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15 Arthur wished to set about the invocation then and there, but Dr Porhoet said it was impossible. They were all exhausted after the long journey, and it was necessary to get certain things together without which nothing could be done. In his heart he thought that a night's rest would bring Arthur to a more reasonable mind. When the light of day shone upon the earth he would be ashamed of the desire which ran counter to all his prepossessions. But Arthur remembered that on the next day it would be exactly a week since Margaret's death, and it seemed to him that then their spells might have a greater efficacy. When they came down in the morning and greeted one another, it was plain that none of them had slept. 'Are you still of the same purpose as last night?' asked Dr Porhoet gravely. 'I am.' The doctor hesitated nervously. 'It will be necessary, if you wish to follow out the rules of the old necromancers, to fast through the whole day.' 'I am ready to do anything.' 'It will be no hardship to me,' said Susie, with a little hysterical laugh. 'I feel I couldn't eat a thing if I tried.' 'I think the whole affair is sheer folly,' said Dr Porhoet. 'You promised me you would try.' The day, the long summer day, passed slowly. There was a hard brilliancy in the sky that reminded the Frenchman of those Egyptian heavens when the earth seemed crushed beneath a bowl of molten fire. Arthur was too restless to remain indoors and left the others to their own devices. He walked without aim, as fast as he could go; he felt no weariness. The burning sun beat down upon him, but he did not know it. The hours passed with lagging feet. Susie lay on her bed and tried to read. Her nerves were so taut that, when there was a sound in the courtyard of a pail falling on the cobbles, she cried out in terror. The sun rose, and presently her window was flooded with quivering rays of gold. It was midday. The day passed, and it was afternoon. The evening came, but it brought no freshness. Meanwhile Dr Porhoet sat in the little parlour, with his head between his hands, trying by a great mental effort to bring back to his memory all that he had read. His heart began to beat more quickly. Then the night fell, and one by one the stars shone out. There was no wind. The air was heavy. Susie came downstairs and began to talk with Dr Porhoet. But they spoke in a low tone, as if they were afraid that someone would overhear. They were faint now with want of food. The hours went one by one, and the striking of a clock filled them each time with a mysterious apprehension. The lights in the village were put out little by little, and everybody slept. Susie had lighted the lamp, and they watched beside it. A cold shiver passed through her. 'I feel as though someone were lying dead in the room,' she said. 'Why does not Arthur come?' They spoke inconsequently, and neither heeded what the other said. The window was wide open, but the air was difficult to breathe. And now the silence was so unusual that Susie grew strangely nervous. She tried to 15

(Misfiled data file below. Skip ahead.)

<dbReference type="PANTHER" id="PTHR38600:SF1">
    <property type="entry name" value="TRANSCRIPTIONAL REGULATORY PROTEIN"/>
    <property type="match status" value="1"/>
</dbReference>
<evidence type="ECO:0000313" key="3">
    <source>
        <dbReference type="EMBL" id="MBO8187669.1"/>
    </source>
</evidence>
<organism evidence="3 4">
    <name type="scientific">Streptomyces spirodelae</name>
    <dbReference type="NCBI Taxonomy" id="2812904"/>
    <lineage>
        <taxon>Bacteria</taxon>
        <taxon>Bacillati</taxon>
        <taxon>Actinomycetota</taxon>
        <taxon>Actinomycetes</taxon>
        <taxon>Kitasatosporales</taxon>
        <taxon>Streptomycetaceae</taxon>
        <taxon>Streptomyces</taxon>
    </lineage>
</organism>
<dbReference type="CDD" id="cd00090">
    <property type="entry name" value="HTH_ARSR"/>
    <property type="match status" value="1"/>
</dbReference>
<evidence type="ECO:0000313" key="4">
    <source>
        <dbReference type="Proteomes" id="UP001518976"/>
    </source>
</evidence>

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The Magician  
The Magician  

W. Somerset Maugham

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